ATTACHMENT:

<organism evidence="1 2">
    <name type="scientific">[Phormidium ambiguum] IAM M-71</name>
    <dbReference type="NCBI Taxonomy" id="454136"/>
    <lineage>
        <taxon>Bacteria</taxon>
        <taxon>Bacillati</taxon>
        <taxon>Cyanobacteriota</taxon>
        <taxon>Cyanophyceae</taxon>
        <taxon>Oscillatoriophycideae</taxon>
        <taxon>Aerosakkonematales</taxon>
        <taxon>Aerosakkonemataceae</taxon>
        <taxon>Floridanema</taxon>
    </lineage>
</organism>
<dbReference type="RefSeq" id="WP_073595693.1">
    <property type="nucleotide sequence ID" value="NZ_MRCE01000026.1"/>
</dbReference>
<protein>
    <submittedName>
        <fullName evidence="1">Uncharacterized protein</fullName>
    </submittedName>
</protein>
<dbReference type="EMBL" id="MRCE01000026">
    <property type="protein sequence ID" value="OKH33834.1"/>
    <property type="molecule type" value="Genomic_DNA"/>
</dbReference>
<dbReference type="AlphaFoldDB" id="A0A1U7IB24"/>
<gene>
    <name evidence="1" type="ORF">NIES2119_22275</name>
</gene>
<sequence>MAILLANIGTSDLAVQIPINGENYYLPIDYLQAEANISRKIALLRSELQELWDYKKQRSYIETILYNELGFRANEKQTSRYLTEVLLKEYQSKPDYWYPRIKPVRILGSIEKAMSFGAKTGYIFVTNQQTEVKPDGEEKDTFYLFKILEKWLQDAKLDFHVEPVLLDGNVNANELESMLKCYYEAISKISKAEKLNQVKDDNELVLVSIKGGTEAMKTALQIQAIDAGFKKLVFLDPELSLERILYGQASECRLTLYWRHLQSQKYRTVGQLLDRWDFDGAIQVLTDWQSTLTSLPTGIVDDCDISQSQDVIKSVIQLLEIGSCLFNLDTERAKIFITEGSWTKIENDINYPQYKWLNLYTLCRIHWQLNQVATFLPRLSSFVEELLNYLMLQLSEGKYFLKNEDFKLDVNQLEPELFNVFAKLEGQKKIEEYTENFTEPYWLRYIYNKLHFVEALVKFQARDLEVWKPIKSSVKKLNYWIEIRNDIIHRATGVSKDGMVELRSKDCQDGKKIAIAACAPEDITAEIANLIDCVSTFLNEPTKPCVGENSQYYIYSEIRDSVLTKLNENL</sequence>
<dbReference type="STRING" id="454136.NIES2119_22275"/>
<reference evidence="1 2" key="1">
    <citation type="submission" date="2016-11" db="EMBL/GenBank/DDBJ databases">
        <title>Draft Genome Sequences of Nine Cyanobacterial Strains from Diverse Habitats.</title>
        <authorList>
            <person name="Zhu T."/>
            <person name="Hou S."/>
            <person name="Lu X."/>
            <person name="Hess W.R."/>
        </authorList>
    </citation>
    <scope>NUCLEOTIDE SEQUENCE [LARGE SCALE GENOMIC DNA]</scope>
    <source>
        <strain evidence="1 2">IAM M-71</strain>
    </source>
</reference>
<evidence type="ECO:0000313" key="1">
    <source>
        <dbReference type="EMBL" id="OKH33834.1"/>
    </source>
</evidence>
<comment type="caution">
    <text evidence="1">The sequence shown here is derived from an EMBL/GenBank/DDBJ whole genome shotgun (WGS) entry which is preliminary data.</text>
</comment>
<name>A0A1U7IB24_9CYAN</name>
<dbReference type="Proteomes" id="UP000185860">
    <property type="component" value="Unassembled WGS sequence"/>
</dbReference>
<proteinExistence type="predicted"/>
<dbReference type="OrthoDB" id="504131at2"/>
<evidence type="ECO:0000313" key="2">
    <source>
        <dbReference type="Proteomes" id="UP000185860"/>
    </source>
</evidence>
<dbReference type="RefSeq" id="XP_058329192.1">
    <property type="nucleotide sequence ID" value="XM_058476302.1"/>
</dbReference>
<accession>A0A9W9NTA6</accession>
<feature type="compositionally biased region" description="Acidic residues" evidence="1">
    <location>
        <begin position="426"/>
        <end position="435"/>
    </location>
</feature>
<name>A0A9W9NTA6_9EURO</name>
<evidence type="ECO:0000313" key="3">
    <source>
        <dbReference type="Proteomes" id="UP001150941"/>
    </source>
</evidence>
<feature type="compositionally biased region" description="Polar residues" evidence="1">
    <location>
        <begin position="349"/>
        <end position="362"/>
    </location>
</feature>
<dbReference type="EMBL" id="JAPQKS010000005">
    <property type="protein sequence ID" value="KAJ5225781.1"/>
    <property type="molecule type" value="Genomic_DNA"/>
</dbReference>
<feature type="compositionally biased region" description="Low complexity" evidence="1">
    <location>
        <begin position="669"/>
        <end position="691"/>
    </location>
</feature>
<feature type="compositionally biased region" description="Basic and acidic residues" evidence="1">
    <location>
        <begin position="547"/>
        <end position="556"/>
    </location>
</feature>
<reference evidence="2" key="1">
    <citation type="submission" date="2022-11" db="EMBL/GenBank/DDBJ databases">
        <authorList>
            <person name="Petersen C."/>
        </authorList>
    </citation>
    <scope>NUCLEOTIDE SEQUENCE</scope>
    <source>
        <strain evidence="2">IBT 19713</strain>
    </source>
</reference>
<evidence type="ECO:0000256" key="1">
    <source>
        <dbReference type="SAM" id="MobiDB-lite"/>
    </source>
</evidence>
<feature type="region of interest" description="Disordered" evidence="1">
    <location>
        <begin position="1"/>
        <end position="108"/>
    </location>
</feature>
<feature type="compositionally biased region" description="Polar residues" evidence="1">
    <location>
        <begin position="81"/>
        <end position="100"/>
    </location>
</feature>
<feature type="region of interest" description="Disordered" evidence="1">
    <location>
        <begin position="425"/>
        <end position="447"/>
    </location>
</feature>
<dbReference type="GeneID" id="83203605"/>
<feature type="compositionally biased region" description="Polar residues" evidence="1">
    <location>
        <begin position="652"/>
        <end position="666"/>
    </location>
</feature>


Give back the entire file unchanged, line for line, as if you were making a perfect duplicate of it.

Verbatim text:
<organism evidence="1 2">
    <name type="scientific">[Phormidium ambiguum] IAM M-71</name>
    <dbReference type="NCBI Taxonomy" id="454136"/>
    <lineage>
        <taxon>Bacteria</taxon>
        <taxon>Bacillati</taxon>
        <taxon>Cyanobacteriota</taxon>
        <taxon>Cyanophyceae</taxon>
        <taxon>Oscillatoriophycideae</taxon>
        <taxon>Aerosakkonematales</taxon>
        <taxon>Aerosakkonemataceae</taxon>
        <taxon>Floridanema</taxon>
    </lineage>
</organism>
<dbReference type="RefSeq" id="WP_073595693.1">
    <property type="nucleotide sequence ID" value="NZ_MRCE01000026.1"/>
</dbReference>
<protein>
    <submittedName>
        <fullName evidence="1">Uncharacterized protein</fullName>
    </submittedName>
</protein>
<dbReference type="EMBL" id="MRCE01000026">
    <property type="protein sequence ID" value="OKH33834.1"/>
    <property type="molecule type" value="Genomic_DNA"/>
</dbReference>
<dbReference type="AlphaFoldDB" id="A0A1U7IB24"/>
<gene>
    <name evidence="1" type="ORF">NIES2119_22275</name>
</gene>
<sequence>MAILLANIGTSDLAVQIPINGENYYLPIDYLQAEANISRKIALLRSELQELWDYKKQRSYIETILYNELGFRANEKQTSRYLTEVLLKEYQSKPDYWYPRIKPVRILGSIEKAMSFGAKTGYIFVTNQQTEVKPDGEEKDTFYLFKILEKWLQDAKLDFHVEPVLLDGNVNANELESMLKCYYEAISKISKAEKLNQVKDDNELVLVSIKGGTEAMKTALQIQAIDAGFKKLVFLDPELSLERILYGQASECRLTLYWRHLQSQKYRTVGQLLDRWDFDGAIQVLTDWQSTLTSLPTGIVDDCDISQSQDVIKSVIQLLEIGSCLFNLDTERAKIFITEGSWTKIENDINYPQYKWLNLYTLCRIHWQLNQVATFLPRLSSFVEELLNYLMLQLSEGKYFLKNEDFKLDVNQLEPELFNVFAKLEGQKKIEEYTENFTEPYWLRYIYNKLHFVEALVKFQARDLEVWKPIKSSVKKLNYWIEIRNDIIHRATGVSKDGMVELRSKDCQDGKKIAIAACAPEDITAEIANLIDCVSTFLNEPTKPCVGENSQYYIYSEIRDSVLTKLNENL</sequence>
<dbReference type="STRING" id="454136.NIES2119_22275"/>
<reference evidence="1 2" key="1">
    <citation type="submission" date="2016-11" db="EMBL/GenBank/DDBJ databases">
        <title>Draft Genome Sequences of Nine Cyanobacterial Strains from Diverse Habitats.</title>
        <authorList>
            <person name="Zhu T."/>
            <person name="Hou S."/>
            <person name="Lu X."/>
            <person name="Hess W.R."/>
        </authorList>
    </citation>
    <scope>NUCLEOTIDE SEQUENCE [LARGE SCALE GENOMIC DNA]</scope>
    <source>
        <strain evidence="1 2">IAM M-71</strain>
    </source>
</reference>
<evidence type="ECO:0000313" key="1">
    <source>
        <dbReference type="EMBL" id="OKH33834.1"/>
    </source>
</evidence>
<comment type="caution">
    <text evidence="1">The sequence shown here is derived from an EMBL/GenBank/DDBJ whole genome shotgun (WGS) entry which is preliminary data.</text>
</comment>
<name>A0A1U7IB24_9CYAN</name>
<dbReference type="Proteomes" id="UP000185860">
    <property type="component" value="Unassembled WGS sequence"/>
</dbReference>
<proteinExistence type="predicted"/>
<dbReference type="OrthoDB" id="504131at2"/>
<evidence type="ECO:0000313" key="2">
    <source>
        <dbReference type="Proteomes" id="UP000185860"/>
    </source>
</evidence>
<dbReference type="RefSeq" id="XP_058329192.1">
    <property type="nucleotide sequence ID" value="XM_058476302.1"/>
</dbReference>
<accession>A0A9W9NTA6</accession>
<feature type="compositionally biased region" description="Acidic residues" evidence="1">
    <location>
        <begin position="426"/>
        <end position="435"/>
    </location>
</feature>
<name>A0A9W9NTA6_9EURO</name>
<evidence type="ECO:0000313" key="3">
    <source>
        <dbReference type="Proteomes" id="UP001150941"/>
    </source>
</evidence>
<feature type="compositionally biased region" description="Polar residues" evidence="1">
    <location>
        <begin position="349"/>
        <end position="362"/>
    </location>
</feature>
<dbReference type="EMBL" id="JAPQKS010000005">
    <property type="protein sequence ID" value="KAJ5225781.1"/>
    <property type="molecule type" value="Genomic_DNA"/>
</dbReference>
<feature type="compositionally biased region" description="Low complexity" evidence="1">
    <location>
        <begin position="669"/>
        <end position="691"/>
    </location>
</feature>
<feature type="compositionally biased region" description="Basic and acidic residues" evidence="1">
    <location>
        <begin position="547"/>
        <end position="556"/>
    </location>
</feature>
<reference evidence="2" key="1">
    <citation type="submission" date="2022-11" db="EMBL/GenBank/DDBJ databases">
        <authorList>
            <person name="Petersen C."/>
        </authorList>
    </citation>
    <scope>NUCLEOTIDE SEQUENCE</scope>
    <source>
        <strain evidence="2">IBT 19713</strain>
    </source>
</reference>
<evidence type="ECO:0000256" key="1">
    <source>
        <dbReference type="SAM" id="MobiDB-lite"/>
    </source>
</evidence>
<feature type="region of interest" description="Disordered" evidence="1">
    <location>
        <begin position="1"/>
        <end position="108"/>
    </location>
</feature>
<feature type="compositionally biased region" description="Polar residues" evidence="1">
    <location>
        <begin position="81"/>
        <end position="100"/>
    </location>
</feature>
<feature type="region of interest" description="Disordered" evidence="1">
    <location>
        <begin position="425"/>
        <end position="447"/>
    </location>
</feature>
<dbReference type="GeneID" id="83203605"/>
<feature type="compositionally biased region" description="Polar residues" evidence="1">
    <location>
        <begin position="652"/>
        <end position="666"/>
    </location>
</feature>